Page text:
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Smiling John Kluchnick

You may not know John Kluchnick’s name.

But you know his smiling face:

For 21 years, John has worked for Westport Parks & Rec.  These days he’s a roving custodian, caring for Compo Beach, Burying Hill and Longshore.  Before that, he was on a garbage truck.  He spent his first 13 years full-time at Compo — trimming hedges, clearing brush, cleaning the facilities.

He started out in Westport doing electrical, carpentry and maintenance work for the Board of Education.

It’s been an enjoyable life.  “I’m happy whatever I do,” John says.  “I’ve been blessed to wake up every morning happy to go to work.  I’ve had a variety of tasks, and they’ve always been pleasurable.”

The best part of his jobs — by far — has been the people.

“Whether it’s the golf course, the beach, wherever, I like saying ‘good morning’ to everyone,” John explains.  “I really like people.”

He’s enjoyed working for bosses like Carl Eaton and Tim Burke, and with “top shelf” head lifeguards like Megan Tiley.

As for the public:  “The majority of them, I don’t know their names,” John says.  “But young, old — 95 percent of them, I’ve enjoyed their company.  I hope they enjoyed mine.”

In his entire career, John has only 1 regret.  One day he reprimanded a young boy, maybe 12 years old.  “He was right, and I was wrong,” John says.  “But I never saw him again.  I never got a chance to make amends, and say I was sorry.”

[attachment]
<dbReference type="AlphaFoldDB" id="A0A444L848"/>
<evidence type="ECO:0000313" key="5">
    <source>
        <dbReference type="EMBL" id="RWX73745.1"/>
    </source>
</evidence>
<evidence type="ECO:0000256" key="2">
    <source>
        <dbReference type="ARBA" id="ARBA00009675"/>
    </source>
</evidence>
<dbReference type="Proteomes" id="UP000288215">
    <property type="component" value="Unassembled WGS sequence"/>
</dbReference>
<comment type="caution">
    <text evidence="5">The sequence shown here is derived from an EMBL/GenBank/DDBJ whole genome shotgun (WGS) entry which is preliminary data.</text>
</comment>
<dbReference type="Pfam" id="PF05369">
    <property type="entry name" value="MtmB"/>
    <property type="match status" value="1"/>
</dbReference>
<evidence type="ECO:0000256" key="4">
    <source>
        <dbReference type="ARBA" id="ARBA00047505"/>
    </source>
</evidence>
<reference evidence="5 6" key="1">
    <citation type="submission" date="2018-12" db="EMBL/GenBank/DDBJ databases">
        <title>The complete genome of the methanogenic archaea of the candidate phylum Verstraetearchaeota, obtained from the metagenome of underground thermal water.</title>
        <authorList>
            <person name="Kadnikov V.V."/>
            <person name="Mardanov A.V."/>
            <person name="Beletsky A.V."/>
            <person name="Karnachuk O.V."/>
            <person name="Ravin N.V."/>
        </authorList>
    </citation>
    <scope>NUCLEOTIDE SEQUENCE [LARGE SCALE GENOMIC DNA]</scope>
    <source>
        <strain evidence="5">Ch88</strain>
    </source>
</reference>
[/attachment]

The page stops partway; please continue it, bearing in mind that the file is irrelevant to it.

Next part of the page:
John’s roots in Westport are unshakable.  A Westport native, he played on the Staples basketball team.  The only time he’s spent away came  after graduation in 1961:  He served on a diesel sub in Groton.

Twice, John ran for 1st selectman.  “I wanted to say what was in my heart about our town,” he explains.

“I came in 3rd both times,” he laughs.  That’s his way of putting a positive spin on finishing last.

Next Tuesday is John’s last day on the job.  He’s retiring — but he’s not leaving the town where he was born and raised.

Among his many plans:  serving lunch at the Senior Center.  “It’s time to give back to Westport,” he says, oblivious to the fact that all his life,  he’s done just that.

His impending retirement has been kept fairly quiet.  John notes:  “It’s been rainy, so I haven’t seen a lot of people.”

Yeah, it’s rained for weeks on end.

But in John Kluchnick’s world, the sun always shines.

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